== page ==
Variance of the average of independent normal observations with different means and variance

I am a little confused here on finding a probability but I can figure out the end I just need help on the intermediate steps.

So we have 55 independent normal observations, which all have the same mean $\mu$. The first 50 observations have variance $\sigma_1^2$ and the last 5 observations have variance $\sigma_2^2$.

What is the variance of the average of all 55 observations? I left out some of the numbers here so I can scrutinize it theoretically.

I've tried a few things.

• The sum of both variances. I ruled this out because one of the subsets has a much higher variance than the other, much smaller subset. I felt like this would somehow influence the ending variance/standard deviation, in the way that outliers do.
• The sum of both variances, weighted by the proportion of the entire set they make up. That is to say, if one of the subsets is 10/11ths of the data and the other is 1/11th, then their respective variances would take up that percentage of the variance of the average of all 55.
• The sum of both variances, divided by 55, the total number of all observations.
• The sum of both variances divided by $55^2$.

What about the average, while I'm asking? Do I add them together? Do divide $\mu$ by 50 and 5 respectively, and then add them? Do I add $\mu + \mu$ and then divide by 55? Is the average simply $\mu$?

Any help would be appreciated.

• Pasting your title into google brings this up as the third hit (not counting your post) for me. The two above it also had relevant information. Commented Sep 5, 2016 at 3:57
• Do you mean samples and not observations? An observation doesn't usually have a mean. Or do you mean they come from populations with the same mean but that they're random samples? And if all of the means are the same why do you need to calculate a mean of the means? And what do you mean by the variance of the average? Do you mean the sampling variance of such a sample of 55 or, do you mean the of variance of the sample?
– John
Commented Sep 5, 2016 at 5:22

The variance of the sum of two independent Gaussian random variables is just the sum of their variances: $$\operatorname{Var}\left( X_1 + X_2 \right) = \operatorname{Var}\left( X_1 \right) + \operatorname{Var}\left( X_2 \right)$$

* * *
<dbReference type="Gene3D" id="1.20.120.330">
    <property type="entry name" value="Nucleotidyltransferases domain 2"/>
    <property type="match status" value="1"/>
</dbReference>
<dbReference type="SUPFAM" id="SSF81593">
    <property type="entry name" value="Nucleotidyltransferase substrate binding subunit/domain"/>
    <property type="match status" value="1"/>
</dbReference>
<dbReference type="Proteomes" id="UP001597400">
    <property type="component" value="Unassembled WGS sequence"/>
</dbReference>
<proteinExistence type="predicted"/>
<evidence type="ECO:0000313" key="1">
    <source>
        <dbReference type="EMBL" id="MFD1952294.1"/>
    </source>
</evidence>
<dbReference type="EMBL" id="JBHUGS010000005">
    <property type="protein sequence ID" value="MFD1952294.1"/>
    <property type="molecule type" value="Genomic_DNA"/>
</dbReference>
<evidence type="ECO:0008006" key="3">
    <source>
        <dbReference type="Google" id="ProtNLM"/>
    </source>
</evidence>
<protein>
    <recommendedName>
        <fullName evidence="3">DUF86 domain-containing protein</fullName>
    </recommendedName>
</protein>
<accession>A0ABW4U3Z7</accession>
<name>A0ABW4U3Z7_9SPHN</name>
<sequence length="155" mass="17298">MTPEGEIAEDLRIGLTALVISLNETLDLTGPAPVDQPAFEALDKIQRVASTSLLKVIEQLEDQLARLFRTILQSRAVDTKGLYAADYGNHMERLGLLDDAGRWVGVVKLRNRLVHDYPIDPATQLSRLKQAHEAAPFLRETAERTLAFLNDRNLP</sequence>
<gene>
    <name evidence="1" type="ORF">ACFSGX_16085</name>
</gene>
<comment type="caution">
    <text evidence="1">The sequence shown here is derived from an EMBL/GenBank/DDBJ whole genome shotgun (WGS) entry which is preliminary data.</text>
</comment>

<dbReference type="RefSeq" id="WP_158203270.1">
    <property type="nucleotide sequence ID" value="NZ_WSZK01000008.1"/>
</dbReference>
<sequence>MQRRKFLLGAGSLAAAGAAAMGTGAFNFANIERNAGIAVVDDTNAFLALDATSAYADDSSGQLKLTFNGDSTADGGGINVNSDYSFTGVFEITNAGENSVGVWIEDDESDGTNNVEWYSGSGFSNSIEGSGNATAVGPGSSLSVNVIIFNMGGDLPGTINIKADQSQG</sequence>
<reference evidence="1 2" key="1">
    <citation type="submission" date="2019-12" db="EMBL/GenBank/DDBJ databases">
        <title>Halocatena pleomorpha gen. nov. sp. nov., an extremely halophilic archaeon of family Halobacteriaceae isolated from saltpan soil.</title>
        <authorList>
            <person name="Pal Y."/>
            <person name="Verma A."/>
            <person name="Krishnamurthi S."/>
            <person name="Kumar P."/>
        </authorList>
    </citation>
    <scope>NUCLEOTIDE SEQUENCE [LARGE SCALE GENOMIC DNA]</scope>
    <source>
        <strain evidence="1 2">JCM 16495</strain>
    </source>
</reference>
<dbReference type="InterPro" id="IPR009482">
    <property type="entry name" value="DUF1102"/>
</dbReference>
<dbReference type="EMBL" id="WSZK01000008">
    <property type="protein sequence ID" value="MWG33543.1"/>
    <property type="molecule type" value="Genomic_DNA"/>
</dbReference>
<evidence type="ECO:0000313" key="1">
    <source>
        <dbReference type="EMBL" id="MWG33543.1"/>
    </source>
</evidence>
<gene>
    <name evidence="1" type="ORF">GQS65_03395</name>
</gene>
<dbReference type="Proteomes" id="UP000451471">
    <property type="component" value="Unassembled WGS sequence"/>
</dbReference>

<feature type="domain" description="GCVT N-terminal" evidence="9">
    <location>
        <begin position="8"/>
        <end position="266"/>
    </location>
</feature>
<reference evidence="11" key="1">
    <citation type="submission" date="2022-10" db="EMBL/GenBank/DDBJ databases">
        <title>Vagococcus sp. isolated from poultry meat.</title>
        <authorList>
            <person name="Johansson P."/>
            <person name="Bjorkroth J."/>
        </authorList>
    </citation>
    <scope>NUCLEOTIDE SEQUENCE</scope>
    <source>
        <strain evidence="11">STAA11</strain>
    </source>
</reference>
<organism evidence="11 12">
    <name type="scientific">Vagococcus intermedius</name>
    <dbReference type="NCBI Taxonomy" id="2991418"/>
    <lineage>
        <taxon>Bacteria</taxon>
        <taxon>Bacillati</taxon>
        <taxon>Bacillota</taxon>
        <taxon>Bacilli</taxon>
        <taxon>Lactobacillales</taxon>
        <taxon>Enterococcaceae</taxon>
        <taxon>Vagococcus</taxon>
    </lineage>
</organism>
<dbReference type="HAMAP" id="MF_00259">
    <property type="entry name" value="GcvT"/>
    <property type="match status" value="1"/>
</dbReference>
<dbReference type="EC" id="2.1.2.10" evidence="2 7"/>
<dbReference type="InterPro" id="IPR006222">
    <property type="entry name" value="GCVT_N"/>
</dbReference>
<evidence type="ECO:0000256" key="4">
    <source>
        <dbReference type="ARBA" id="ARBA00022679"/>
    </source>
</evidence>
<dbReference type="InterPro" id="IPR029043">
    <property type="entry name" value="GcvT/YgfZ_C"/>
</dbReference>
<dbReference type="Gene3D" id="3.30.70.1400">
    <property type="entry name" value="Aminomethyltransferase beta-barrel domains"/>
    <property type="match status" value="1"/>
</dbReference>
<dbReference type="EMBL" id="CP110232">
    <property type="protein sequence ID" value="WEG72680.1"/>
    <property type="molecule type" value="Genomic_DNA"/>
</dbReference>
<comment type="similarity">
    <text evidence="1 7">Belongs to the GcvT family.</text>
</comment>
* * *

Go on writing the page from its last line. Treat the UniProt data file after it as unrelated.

This can be extended to an arbitrary number $N$ of such random variables, because the sum of two Gaussians is itself Gaussian:

1. Let $S_n = \sum_{k=1}^n X_k$ where every $X_k$ is Gaussian
2. $S_1 = X_1$ and $S_2 = X_1 + X_2$ are Gaussian
3. If $S_{n-1}$ is Gaussian, then $S_n = S_{n-1} + X_n$ is Gaussian
4. By induction, $S_n$ is Gaussian for any $n$
5. Let $V_n = \operatorname{Var}\left( S_n \right)$
6. $V_1 = \operatorname{Var}\left( X_1 \right)$ and $V_2 = \operatorname{Var}\left( X_1 \right) + \operatorname{Var}\left( X_1 \right)$
7. Since $S_{n-1}$ is Gaussian, $V_n = V_{n-1} + \operatorname{Var}\left( X_n \right)$
8. \begin{align} V_n & = \operatorname{Var}\left( \sum_{k=1}^n X_k \right) \\ & = \operatorname{Var}\left( S_{n} \right) \\ & = \operatorname{Var}\left( S_{n-1} \right) + \operatorname{Var}\left( X_n \right) \\ & = \operatorname{Var}\left( S_{n-2} \right) + \operatorname{Var}\left( X_{n-1} \right) + \operatorname{Var}\left( X_n \right) \\ & \cdots \\ & \operatorname{Var}\left( X_1 \right) + \dots + \operatorname{Var}\left( X_n \right) \end{align}

Or, more compactly,

$$\operatorname{Var}\left(\sum_{i=1}^N X_i\right) = \sum_{i=1}^N \operatorname{Var}\left(X_i\right)$$

Now let $\bar X$ denote the average, $\bar X = \frac{1}{N} \sum_{i=1}^N X_i$. It is a basic property of the variance operator that $\operatorname{Var}\left(aY\right) = a^2 \operatorname{Var}\left(Y\right)$ for any random variable $Y$. Then you have your answer: $$\operatorname{Var}\left( \bar X \right) = \operatorname{Var}\left(\frac{1}{N} \sum_{i=1}^N X_i\right) = \frac{1}{N^2} \operatorname{Var}\left( \sum_{i=1}^N X_i\right) = \frac{1}{N^2} \sum_{i=1}^N \operatorname{Var}\left(X_i\right)$$

So for the numbers you stated, you would calculate: $$\frac{1}{55^2} \left( 50 \sigma_1^2 + 5\sigma_2^2 \right)$$